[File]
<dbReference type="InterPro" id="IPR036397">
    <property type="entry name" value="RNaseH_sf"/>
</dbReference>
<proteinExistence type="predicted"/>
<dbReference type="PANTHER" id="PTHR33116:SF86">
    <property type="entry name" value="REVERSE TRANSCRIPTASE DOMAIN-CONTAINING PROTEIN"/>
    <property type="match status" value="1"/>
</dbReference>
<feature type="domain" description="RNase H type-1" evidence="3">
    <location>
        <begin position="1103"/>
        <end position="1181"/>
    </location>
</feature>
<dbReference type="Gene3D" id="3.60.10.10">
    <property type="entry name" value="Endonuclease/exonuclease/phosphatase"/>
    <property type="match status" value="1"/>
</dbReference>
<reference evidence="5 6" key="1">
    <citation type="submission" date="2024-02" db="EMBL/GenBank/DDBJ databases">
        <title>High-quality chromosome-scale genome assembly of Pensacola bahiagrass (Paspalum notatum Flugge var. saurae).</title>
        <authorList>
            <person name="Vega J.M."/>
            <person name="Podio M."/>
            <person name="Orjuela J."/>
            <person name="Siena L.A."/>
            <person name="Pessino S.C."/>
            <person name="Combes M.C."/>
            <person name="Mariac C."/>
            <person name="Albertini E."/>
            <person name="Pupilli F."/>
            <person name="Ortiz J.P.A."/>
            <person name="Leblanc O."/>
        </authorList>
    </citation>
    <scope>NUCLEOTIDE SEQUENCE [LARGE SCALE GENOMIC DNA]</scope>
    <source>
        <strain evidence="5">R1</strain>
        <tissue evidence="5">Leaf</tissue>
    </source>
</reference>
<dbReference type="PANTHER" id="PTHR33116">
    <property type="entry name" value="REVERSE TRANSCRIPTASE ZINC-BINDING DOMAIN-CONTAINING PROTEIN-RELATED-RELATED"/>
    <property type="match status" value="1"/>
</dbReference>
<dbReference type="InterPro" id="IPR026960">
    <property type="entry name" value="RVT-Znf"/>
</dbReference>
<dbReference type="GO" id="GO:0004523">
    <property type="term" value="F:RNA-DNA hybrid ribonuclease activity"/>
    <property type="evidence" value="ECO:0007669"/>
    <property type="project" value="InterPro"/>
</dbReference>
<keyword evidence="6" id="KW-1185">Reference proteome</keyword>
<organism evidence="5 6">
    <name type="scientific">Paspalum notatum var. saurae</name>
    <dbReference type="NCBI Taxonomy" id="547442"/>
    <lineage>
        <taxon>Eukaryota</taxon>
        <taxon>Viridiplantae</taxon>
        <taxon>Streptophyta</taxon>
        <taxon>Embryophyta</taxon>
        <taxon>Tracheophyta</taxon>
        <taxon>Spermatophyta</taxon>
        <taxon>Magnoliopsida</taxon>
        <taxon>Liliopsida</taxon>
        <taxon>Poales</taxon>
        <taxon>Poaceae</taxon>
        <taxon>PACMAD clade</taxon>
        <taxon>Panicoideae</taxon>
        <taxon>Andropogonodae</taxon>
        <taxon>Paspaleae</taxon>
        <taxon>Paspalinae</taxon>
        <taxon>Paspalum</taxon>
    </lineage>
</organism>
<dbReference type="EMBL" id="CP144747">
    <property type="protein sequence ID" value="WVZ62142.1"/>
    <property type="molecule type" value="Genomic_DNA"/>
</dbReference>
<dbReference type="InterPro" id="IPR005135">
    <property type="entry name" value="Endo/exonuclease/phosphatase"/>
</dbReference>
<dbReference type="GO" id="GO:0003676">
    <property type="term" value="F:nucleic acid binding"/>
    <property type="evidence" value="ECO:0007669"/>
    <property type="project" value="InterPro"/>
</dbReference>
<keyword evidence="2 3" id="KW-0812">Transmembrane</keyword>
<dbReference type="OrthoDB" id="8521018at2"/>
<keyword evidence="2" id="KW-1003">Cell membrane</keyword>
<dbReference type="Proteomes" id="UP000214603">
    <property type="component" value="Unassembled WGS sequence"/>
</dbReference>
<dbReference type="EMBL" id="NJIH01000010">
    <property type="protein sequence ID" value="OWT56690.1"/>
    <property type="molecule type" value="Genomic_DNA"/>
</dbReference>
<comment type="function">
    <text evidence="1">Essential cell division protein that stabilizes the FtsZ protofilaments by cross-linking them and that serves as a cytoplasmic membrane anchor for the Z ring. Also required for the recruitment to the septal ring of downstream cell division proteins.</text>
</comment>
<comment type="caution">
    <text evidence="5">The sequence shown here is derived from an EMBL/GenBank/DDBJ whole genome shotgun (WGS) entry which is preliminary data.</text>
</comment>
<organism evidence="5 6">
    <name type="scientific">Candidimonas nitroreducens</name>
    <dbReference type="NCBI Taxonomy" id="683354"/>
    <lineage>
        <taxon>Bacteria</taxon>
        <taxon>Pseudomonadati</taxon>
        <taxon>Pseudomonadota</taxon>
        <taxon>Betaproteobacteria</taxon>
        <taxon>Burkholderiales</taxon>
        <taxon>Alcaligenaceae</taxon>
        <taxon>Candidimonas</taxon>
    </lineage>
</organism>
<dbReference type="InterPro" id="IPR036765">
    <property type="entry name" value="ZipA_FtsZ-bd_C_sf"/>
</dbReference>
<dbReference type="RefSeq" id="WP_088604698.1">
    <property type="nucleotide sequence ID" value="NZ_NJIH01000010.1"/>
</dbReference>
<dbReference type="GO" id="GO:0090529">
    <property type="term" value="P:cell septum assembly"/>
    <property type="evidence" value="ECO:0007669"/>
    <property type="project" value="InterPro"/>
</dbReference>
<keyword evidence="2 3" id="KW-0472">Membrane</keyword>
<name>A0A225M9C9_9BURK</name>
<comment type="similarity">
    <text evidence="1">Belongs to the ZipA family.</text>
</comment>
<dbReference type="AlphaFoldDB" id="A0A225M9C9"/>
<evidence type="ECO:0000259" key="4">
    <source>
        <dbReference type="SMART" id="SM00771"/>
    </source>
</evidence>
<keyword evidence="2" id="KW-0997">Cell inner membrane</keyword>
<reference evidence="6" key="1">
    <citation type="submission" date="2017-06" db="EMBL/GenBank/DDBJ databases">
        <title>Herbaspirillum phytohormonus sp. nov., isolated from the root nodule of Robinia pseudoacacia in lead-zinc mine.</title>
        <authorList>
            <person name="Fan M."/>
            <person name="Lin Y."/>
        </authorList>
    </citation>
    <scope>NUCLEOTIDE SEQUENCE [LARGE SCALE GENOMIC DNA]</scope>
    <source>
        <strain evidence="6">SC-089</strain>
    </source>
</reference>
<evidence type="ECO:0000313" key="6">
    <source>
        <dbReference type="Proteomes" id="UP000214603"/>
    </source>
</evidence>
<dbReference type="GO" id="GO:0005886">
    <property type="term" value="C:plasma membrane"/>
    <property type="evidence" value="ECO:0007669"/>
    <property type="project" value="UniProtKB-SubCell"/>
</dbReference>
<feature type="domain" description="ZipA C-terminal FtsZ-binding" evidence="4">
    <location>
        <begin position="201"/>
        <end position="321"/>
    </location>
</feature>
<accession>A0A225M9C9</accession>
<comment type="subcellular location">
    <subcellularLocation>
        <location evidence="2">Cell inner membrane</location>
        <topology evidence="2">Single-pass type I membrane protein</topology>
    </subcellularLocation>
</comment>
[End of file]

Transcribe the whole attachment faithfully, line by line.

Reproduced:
<dbReference type="InterPro" id="IPR036397">
    <property type="entry name" value="RNaseH_sf"/>
</dbReference>
<proteinExistence type="predicted"/>
<dbReference type="PANTHER" id="PTHR33116:SF86">
    <property type="entry name" value="REVERSE TRANSCRIPTASE DOMAIN-CONTAINING PROTEIN"/>
    <property type="match status" value="1"/>
</dbReference>
<feature type="domain" description="RNase H type-1" evidence="3">
    <location>
        <begin position="1103"/>
        <end position="1181"/>
    </location>
</feature>
<dbReference type="Gene3D" id="3.60.10.10">
    <property type="entry name" value="Endonuclease/exonuclease/phosphatase"/>
    <property type="match status" value="1"/>
</dbReference>
<reference evidence="5 6" key="1">
    <citation type="submission" date="2024-02" db="EMBL/GenBank/DDBJ databases">
        <title>High-quality chromosome-scale genome assembly of Pensacola bahiagrass (Paspalum notatum Flugge var. saurae).</title>
        <authorList>
            <person name="Vega J.M."/>
            <person name="Podio M."/>
            <person name="Orjuela J."/>
            <person name="Siena L.A."/>
            <person name="Pessino S.C."/>
            <person name="Combes M.C."/>
            <person name="Mariac C."/>
            <person name="Albertini E."/>
            <person name="Pupilli F."/>
            <person name="Ortiz J.P.A."/>
            <person name="Leblanc O."/>
        </authorList>
    </citation>
    <scope>NUCLEOTIDE SEQUENCE [LARGE SCALE GENOMIC DNA]</scope>
    <source>
        <strain evidence="5">R1</strain>
        <tissue evidence="5">Leaf</tissue>
    </source>
</reference>
<dbReference type="PANTHER" id="PTHR33116">
    <property type="entry name" value="REVERSE TRANSCRIPTASE ZINC-BINDING DOMAIN-CONTAINING PROTEIN-RELATED-RELATED"/>
    <property type="match status" value="1"/>
</dbReference>
<dbReference type="InterPro" id="IPR026960">
    <property type="entry name" value="RVT-Znf"/>
</dbReference>
<dbReference type="GO" id="GO:0004523">
    <property type="term" value="F:RNA-DNA hybrid ribonuclease activity"/>
    <property type="evidence" value="ECO:0007669"/>
    <property type="project" value="InterPro"/>
</dbReference>
<keyword evidence="6" id="KW-1185">Reference proteome</keyword>
<organism evidence="5 6">
    <name type="scientific">Paspalum notatum var. saurae</name>
    <dbReference type="NCBI Taxonomy" id="547442"/>
    <lineage>
        <taxon>Eukaryota</taxon>
        <taxon>Viridiplantae</taxon>
        <taxon>Streptophyta</taxon>
        <taxon>Embryophyta</taxon>
        <taxon>Tracheophyta</taxon>
        <taxon>Spermatophyta</taxon>
        <taxon>Magnoliopsida</taxon>
        <taxon>Liliopsida</taxon>
        <taxon>Poales</taxon>
        <taxon>Poaceae</taxon>
        <taxon>PACMAD clade</taxon>
        <taxon>Panicoideae</taxon>
        <taxon>Andropogonodae</taxon>
        <taxon>Paspaleae</taxon>
        <taxon>Paspalinae</taxon>
        <taxon>Paspalum</taxon>
    </lineage>
</organism>
<dbReference type="EMBL" id="CP144747">
    <property type="protein sequence ID" value="WVZ62142.1"/>
    <property type="molecule type" value="Genomic_DNA"/>
</dbReference>
<dbReference type="InterPro" id="IPR005135">
    <property type="entry name" value="Endo/exonuclease/phosphatase"/>
</dbReference>
<dbReference type="GO" id="GO:0003676">
    <property type="term" value="F:nucleic acid binding"/>
    <property type="evidence" value="ECO:0007669"/>
    <property type="project" value="InterPro"/>
</dbReference>
<keyword evidence="2 3" id="KW-0812">Transmembrane</keyword>
<dbReference type="OrthoDB" id="8521018at2"/>
<keyword evidence="2" id="KW-1003">Cell membrane</keyword>
<dbReference type="Proteomes" id="UP000214603">
    <property type="component" value="Unassembled WGS sequence"/>
</dbReference>
<dbReference type="EMBL" id="NJIH01000010">
    <property type="protein sequence ID" value="OWT56690.1"/>
    <property type="molecule type" value="Genomic_DNA"/>
</dbReference>
<comment type="function">
    <text evidence="1">Essential cell division protein that stabilizes the FtsZ protofilaments by cross-linking them and that serves as a cytoplasmic membrane anchor for the Z ring. Also required for the recruitment to the septal ring of downstream cell division proteins.</text>
</comment>
<comment type="caution">
    <text evidence="5">The sequence shown here is derived from an EMBL/GenBank/DDBJ whole genome shotgun (WGS) entry which is preliminary data.</text>
</comment>
<organism evidence="5 6">
    <name type="scientific">Candidimonas nitroreducens</name>
    <dbReference type="NCBI Taxonomy" id="683354"/>
    <lineage>
        <taxon>Bacteria</taxon>
        <taxon>Pseudomonadati</taxon>
        <taxon>Pseudomonadota</taxon>
        <taxon>Betaproteobacteria</taxon>
        <taxon>Burkholderiales</taxon>
        <taxon>Alcaligenaceae</taxon>
        <taxon>Candidimonas</taxon>
    </lineage>
</organism>
<dbReference type="InterPro" id="IPR036765">
    <property type="entry name" value="ZipA_FtsZ-bd_C_sf"/>
</dbReference>
<dbReference type="RefSeq" id="WP_088604698.1">
    <property type="nucleotide sequence ID" value="NZ_NJIH01000010.1"/>
</dbReference>
<dbReference type="GO" id="GO:0090529">
    <property type="term" value="P:cell septum assembly"/>
    <property type="evidence" value="ECO:0007669"/>
    <property type="project" value="InterPro"/>
</dbReference>
<keyword evidence="2 3" id="KW-0472">Membrane</keyword>
<name>A0A225M9C9_9BURK</name>
<comment type="similarity">
    <text evidence="1">Belongs to the ZipA family.</text>
</comment>
<dbReference type="AlphaFoldDB" id="A0A225M9C9"/>
<evidence type="ECO:0000259" key="4">
    <source>
        <dbReference type="SMART" id="SM00771"/>
    </source>
</evidence>
<keyword evidence="2" id="KW-0997">Cell inner membrane</keyword>
<reference evidence="6" key="1">
    <citation type="submission" date="2017-06" db="EMBL/GenBank/DDBJ databases">
        <title>Herbaspirillum phytohormonus sp. nov., isolated from the root nodule of Robinia pseudoacacia in lead-zinc mine.</title>
        <authorList>
            <person name="Fan M."/>
            <person name="Lin Y."/>
        </authorList>
    </citation>
    <scope>NUCLEOTIDE SEQUENCE [LARGE SCALE GENOMIC DNA]</scope>
    <source>
        <strain evidence="6">SC-089</strain>
    </source>
</reference>
<evidence type="ECO:0000313" key="6">
    <source>
        <dbReference type="Proteomes" id="UP000214603"/>
    </source>
</evidence>
<dbReference type="GO" id="GO:0005886">
    <property type="term" value="C:plasma membrane"/>
    <property type="evidence" value="ECO:0007669"/>
    <property type="project" value="UniProtKB-SubCell"/>
</dbReference>
<feature type="domain" description="ZipA C-terminal FtsZ-binding" evidence="4">
    <location>
        <begin position="201"/>
        <end position="321"/>
    </location>
</feature>
<accession>A0A225M9C9</accession>
<comment type="subcellular location">
    <subcellularLocation>
        <location evidence="2">Cell inner membrane</location>
        <topology evidence="2">Single-pass type I membrane protein</topology>
    </subcellularLocation>
</comment>